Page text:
Human interaction through active learning is vital to engagement, and we have the research to prove it.
At 360Learning, we’ve spent the last few years analyzing the impact human interaction has on learning performance indicators. The results? We found that interaction changes everything.
Have you ever taken a class that was so engaging it didn’t feel like work at all? The professor asked intriguing questions and let the discussion flow organically. You worked through problems as a team and constructed your own understanding of the topics as you went. You may have even found yourself discussing it outside of class with friends. It all just clicked for you.
This isn’t a coincidence.
This is an example of active learning, a process where the student is involved in actively constructing his own understanding of the subject, often through group interactions and applied thinking.
This method of learning has been scientifically proven to increase a student’s engagement, comprehension, and retention of material. In this article, we’re here to break it all down for you.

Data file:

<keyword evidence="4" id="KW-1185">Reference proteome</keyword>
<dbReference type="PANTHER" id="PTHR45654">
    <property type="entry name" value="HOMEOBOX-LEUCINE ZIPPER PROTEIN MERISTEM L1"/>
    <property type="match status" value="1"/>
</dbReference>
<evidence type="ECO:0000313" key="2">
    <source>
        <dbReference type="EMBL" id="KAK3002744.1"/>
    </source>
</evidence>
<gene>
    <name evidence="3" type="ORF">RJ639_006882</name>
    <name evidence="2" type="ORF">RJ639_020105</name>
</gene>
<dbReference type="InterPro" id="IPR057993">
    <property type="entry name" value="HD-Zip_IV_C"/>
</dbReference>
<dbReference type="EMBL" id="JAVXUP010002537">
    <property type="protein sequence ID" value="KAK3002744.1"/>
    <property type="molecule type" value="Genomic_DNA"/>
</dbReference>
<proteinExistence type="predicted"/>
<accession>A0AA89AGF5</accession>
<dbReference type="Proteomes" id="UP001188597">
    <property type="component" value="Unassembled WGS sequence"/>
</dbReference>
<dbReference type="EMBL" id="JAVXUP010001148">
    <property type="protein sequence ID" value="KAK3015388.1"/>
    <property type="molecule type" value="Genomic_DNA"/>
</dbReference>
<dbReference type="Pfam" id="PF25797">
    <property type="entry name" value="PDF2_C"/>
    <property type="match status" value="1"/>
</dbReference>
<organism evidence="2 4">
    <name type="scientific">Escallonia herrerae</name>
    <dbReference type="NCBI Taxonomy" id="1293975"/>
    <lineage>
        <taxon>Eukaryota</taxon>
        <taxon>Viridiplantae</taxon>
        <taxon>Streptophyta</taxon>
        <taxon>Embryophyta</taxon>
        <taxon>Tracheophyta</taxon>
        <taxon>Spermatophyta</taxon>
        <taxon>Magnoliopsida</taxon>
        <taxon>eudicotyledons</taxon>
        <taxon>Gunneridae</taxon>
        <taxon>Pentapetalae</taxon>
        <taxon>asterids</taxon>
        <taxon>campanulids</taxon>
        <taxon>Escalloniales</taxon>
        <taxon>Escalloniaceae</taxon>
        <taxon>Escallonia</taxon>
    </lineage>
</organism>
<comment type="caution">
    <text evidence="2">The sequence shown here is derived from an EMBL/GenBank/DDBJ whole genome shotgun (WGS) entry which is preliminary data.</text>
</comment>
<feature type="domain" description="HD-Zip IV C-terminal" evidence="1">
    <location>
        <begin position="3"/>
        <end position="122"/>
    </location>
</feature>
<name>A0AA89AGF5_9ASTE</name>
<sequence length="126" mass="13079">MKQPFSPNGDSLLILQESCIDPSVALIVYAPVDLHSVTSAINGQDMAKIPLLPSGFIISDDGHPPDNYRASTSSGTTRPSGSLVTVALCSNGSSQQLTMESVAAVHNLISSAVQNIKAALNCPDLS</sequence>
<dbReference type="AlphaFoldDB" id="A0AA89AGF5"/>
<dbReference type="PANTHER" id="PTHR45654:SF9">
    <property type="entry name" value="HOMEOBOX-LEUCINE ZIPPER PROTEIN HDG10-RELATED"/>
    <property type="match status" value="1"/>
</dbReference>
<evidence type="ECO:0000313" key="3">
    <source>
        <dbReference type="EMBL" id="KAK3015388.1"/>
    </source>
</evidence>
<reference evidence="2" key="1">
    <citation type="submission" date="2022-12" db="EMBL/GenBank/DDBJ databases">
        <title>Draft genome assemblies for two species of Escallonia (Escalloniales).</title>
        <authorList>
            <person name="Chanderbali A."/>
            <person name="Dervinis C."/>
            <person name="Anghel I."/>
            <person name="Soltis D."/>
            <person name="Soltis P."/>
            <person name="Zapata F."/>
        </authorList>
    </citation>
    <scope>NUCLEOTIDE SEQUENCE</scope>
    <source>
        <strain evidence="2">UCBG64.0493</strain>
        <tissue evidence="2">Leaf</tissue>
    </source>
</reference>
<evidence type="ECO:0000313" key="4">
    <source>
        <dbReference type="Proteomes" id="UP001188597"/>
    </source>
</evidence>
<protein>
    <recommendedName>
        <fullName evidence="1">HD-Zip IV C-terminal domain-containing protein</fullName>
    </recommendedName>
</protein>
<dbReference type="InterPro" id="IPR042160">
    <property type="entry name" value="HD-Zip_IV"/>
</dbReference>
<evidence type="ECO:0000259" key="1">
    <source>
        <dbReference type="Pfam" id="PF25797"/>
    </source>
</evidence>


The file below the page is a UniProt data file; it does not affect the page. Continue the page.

Active learning makes a huge difference in engagement
How much of a difference does active learning make? Well as it turns out, quite a big one.
A recent study conducted by researchers from the University of Washington proved that not only does active learning positively affect a student’s academic performance, but the absence of active learning can actually harm a student’s chances of academic success.
Let’s take a deeper look.
The study, which was published by one of the world’s most-cited multidisciplinary scientific journals, PNAS, was first conceptualized in response to a decline in students earning degrees in the Science, Technology, Engineering, and Mathematics (STEM) disciplines.
The number of U.S. students entering college with a concentration within a STEM field is already low, to begin with, at less than 40%. Of those of that do concentrate in STEM fields, only 20% end up graduating with a STEM degree.
By attempting to understand what could possibly be causing such a small number of degree achievements, the researchers examined the learning environments used in STEM courses. They asked an interesting question: Which is better for student performance, lecture-based learning, or student-focused active learning?